In preparation for his upcoming film, “Holy Rollers,” based on actual events in the late 1990s, when members of the Hasidic community were recruited as drug mules, actor Jesse Eisenberg, 26, became a bar mitzvah.
The Queens native spent time at the Lubavitch headquarters in Brooklyn. “They asked me if I’d been bar mitzvahed,” he told the Forward during a telephone interview. He hadn’t. “So they went through the process, the tefillin, reading the prayers. It was over in about 10 minutes, and then I guess I was a man.”
In real life, Eisenberg is a self-described “inconsistent” Jew. In “Holy Rollers” he plays Sam Gold, a young Hasid from a poor but respectable family who falls easy prey to the allures of money when a neighbor recruits him to bring back “medicine” from Europe. All he’s asked to do as he clears customs is “act Jewish.”
The medicine, it turns out, is ecstasy. Sam has become part of a drug ring run by Jackie Solomon (Danny A. Abeckaser), an Israeli who takes a liking to Sam, whose shrewd business sense soon proves invaluable. The movie gives insight into the darker side of an insular community, and some have criticized the portrayal.
Eisenberg, however, doesn’t echo those opinions; rather, he says the themes of the film are universal.
“I saw the movie as a great story,” he said. “My character, Sam, is kind of lost. He’s on the verge of adulthood and doesn’t have a path. That is completely relatable.”
Eisenberg is also quick to note that “all the people who made the movie were Jewish. There wasn’t a hint of interest in hurting the community.
“The characters that exploit Judaism to smuggle drugs are the antagonists. The film doesn’t present them as representative of the entire group. Every society in every civilization has had bad apples.”
To those sentiments, Eisenberg said, “I don’t view Bernie Madoff as a bad Jew. I view him as a bad man, an exploitive banker…. In terms of the movie, it just presents a story that happens to take place in the Hasidic community.”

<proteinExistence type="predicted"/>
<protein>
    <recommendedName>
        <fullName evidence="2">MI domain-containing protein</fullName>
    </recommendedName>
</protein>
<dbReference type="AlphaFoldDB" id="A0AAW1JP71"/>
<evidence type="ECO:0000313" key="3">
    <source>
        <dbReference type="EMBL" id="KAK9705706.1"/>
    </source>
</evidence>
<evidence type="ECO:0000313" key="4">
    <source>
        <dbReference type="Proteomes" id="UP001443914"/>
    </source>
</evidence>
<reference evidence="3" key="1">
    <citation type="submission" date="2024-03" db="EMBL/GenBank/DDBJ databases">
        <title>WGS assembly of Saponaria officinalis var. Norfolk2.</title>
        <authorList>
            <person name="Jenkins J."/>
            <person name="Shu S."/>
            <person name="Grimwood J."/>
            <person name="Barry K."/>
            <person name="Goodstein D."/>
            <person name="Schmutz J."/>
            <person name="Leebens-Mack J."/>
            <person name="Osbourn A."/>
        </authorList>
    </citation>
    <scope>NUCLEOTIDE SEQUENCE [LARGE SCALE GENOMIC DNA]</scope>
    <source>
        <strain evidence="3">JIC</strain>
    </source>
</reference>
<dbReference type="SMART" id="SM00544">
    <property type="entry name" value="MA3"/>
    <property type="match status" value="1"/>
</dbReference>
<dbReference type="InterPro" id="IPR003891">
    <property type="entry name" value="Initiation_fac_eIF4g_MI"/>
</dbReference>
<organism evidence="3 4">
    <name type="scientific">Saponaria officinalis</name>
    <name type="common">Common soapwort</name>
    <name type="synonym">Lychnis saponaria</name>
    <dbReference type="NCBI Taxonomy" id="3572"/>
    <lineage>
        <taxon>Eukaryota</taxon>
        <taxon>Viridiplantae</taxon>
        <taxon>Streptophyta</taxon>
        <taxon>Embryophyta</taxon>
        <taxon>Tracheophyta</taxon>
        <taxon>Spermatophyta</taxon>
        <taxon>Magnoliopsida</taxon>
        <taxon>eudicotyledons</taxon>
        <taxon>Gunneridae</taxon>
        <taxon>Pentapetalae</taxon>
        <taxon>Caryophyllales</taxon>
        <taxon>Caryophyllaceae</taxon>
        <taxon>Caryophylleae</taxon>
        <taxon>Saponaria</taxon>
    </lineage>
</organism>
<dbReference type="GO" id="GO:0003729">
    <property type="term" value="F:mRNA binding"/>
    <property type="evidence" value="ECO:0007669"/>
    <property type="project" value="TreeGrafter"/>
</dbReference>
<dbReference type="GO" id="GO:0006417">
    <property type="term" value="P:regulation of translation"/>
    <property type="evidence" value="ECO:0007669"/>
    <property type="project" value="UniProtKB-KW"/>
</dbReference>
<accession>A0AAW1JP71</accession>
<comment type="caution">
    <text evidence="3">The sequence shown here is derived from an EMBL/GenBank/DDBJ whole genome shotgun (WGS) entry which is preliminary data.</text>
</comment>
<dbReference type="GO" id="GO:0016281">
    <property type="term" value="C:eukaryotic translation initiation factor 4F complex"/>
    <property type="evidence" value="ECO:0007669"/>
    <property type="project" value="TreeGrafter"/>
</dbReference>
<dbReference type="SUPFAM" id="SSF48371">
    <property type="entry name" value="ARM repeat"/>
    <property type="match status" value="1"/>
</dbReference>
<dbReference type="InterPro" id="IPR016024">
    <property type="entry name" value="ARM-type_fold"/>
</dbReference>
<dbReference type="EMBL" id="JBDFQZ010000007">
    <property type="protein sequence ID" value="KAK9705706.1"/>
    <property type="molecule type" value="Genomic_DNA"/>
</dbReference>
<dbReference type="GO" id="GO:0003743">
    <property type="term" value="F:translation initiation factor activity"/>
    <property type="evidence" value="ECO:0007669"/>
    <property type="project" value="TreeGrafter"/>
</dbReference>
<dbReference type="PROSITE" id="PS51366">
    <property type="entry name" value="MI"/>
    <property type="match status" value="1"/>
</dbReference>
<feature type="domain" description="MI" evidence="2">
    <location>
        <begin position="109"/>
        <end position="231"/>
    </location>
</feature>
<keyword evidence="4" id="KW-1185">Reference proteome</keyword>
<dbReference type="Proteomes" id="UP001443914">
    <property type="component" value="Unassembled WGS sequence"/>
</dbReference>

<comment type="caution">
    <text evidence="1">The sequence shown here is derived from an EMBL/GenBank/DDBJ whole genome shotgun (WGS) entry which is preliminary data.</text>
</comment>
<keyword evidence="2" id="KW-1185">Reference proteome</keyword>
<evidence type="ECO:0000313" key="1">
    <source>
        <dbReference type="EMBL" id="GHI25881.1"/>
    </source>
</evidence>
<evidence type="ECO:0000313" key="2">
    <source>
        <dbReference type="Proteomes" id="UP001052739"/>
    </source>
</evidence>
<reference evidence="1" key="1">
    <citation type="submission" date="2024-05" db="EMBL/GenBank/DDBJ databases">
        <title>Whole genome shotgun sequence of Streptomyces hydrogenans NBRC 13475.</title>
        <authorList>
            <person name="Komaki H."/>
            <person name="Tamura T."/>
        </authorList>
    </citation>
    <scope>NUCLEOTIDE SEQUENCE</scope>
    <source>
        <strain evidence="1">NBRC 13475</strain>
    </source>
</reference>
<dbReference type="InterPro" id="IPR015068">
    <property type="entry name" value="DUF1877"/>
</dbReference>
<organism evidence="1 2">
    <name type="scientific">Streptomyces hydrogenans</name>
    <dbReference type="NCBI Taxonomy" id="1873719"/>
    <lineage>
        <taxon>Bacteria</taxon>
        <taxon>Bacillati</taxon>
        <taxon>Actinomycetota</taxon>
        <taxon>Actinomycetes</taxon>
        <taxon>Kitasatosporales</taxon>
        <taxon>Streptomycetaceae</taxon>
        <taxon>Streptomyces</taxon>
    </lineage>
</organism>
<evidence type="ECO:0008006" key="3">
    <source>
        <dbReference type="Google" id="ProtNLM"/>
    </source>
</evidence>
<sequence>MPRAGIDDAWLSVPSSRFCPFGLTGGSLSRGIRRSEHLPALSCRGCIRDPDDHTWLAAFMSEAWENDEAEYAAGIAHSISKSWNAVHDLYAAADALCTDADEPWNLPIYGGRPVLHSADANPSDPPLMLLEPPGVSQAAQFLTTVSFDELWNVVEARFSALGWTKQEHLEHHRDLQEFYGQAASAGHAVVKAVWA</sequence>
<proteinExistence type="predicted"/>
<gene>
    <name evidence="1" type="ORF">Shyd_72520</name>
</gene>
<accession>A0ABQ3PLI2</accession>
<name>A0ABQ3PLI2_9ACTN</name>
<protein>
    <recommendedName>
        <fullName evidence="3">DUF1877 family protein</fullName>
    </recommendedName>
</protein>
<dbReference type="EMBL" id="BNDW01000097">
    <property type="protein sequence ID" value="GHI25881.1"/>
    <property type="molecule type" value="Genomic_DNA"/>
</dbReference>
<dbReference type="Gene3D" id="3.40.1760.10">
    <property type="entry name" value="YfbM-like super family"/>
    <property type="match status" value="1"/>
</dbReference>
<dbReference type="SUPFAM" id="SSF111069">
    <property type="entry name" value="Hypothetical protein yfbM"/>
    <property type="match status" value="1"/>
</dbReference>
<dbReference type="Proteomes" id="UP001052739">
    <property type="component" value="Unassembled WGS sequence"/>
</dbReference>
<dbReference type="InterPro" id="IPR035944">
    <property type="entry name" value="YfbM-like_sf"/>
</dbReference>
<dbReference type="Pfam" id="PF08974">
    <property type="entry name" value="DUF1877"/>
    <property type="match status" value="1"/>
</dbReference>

Eisenberg’s breakout role was Walt Berkman, one of the put-upon sons dealing with their parents’ separation, in the 2005 indie film “The Squid and the Whale.” Last year he starred in the successful mainstream movie “Zombieland.”
Eisenberg was raised in East Brunswick, N.J. His mother worked as a birthday party clown, and his father was a hospital administrator and college professor. The family celebrated Jewish holidays, but did little beyond that to acknowledge the Jewish religion. “We’d go to an aunt or uncle’s house,” Eisenberg said. He was enrolled in Hebrew school, but not very happily, and soon dropped out. “I didn’t like the way Judaism was presented…. To go to temple was more of a social event rather than focusing on the more meaningful aspects of the religion.”
Eisenberg now considers himself a secular Jew, “or observant when it’s convenient…. I’m sure my great-grandparents would turn over, but I feel more American, more part of the melting pot. I don’t want to say it feels passé. Not just for me, but for my friends [of other faiths, too], religion seems not to be part of [our] contemporary lives.”
Although religion doesn’t play a big role in his life, Eisenberg periodically attends services at a liberal gay, lesbian, bisexual, transgender synagogue in Manhattan’s Greenwich Village — where the sermons have more to do with social and political life, rather than religious observance — and he spent last Passover at a Seder at his Jewish girlfriend’s house. “She appreciates the traditions more than I do, and goes [to synagogue] more than I do,” he said.
Before Eisenberg prepped for the movie, his attitude toward Hasidim was more of a curiosity: “It’s interesting to live in New York and be a very Reform or secular Jew. You feel you have some kind of connection to them, yet you couldn’t be further away from them.” And he was careful to diligently research the role of Sam — reading books about Hasidic life and working with a dialogue coach — before making the decision to accept it. “I read the script about three years ago, and went to Boro Park [in Brooklyn] to see if I could do the role. I knew so little about [Hasidim],” he said. “I talked to people on the street. I’d ask directions and carry on conversations. I got the sense that they’re not that different, that they’re like me in certain ways, and decided I could do the part.”
In fact, Eisenberg was surprised at how much like him they turned out to be. “That cliché of the hunched [over] Jew who speaks with a Yiddish accent [isn’t true]. I met so many people who spoke in a more modern cadence, as I do,” he said.
And the unlikely bar mitzvah had a somewhat lasting effect: “It wasn’t entirely over, because the feeling the experience engendered lasted a bit longer. I remember I felt like I had been a negligently Jewish person, but after the movie ended, that feeling dissipated. I think it had more to do with nostalgia and hearing those prayers from when I was a kid than spiritual enlightenment.”
“Holy Rollers” opens in New York and Los Angeles on May 21 and in additional markets throughout the summer.
Curt Schleier teaches business writing at corporations and is the editor of filmsoundoff.com and tvsoundoff.com.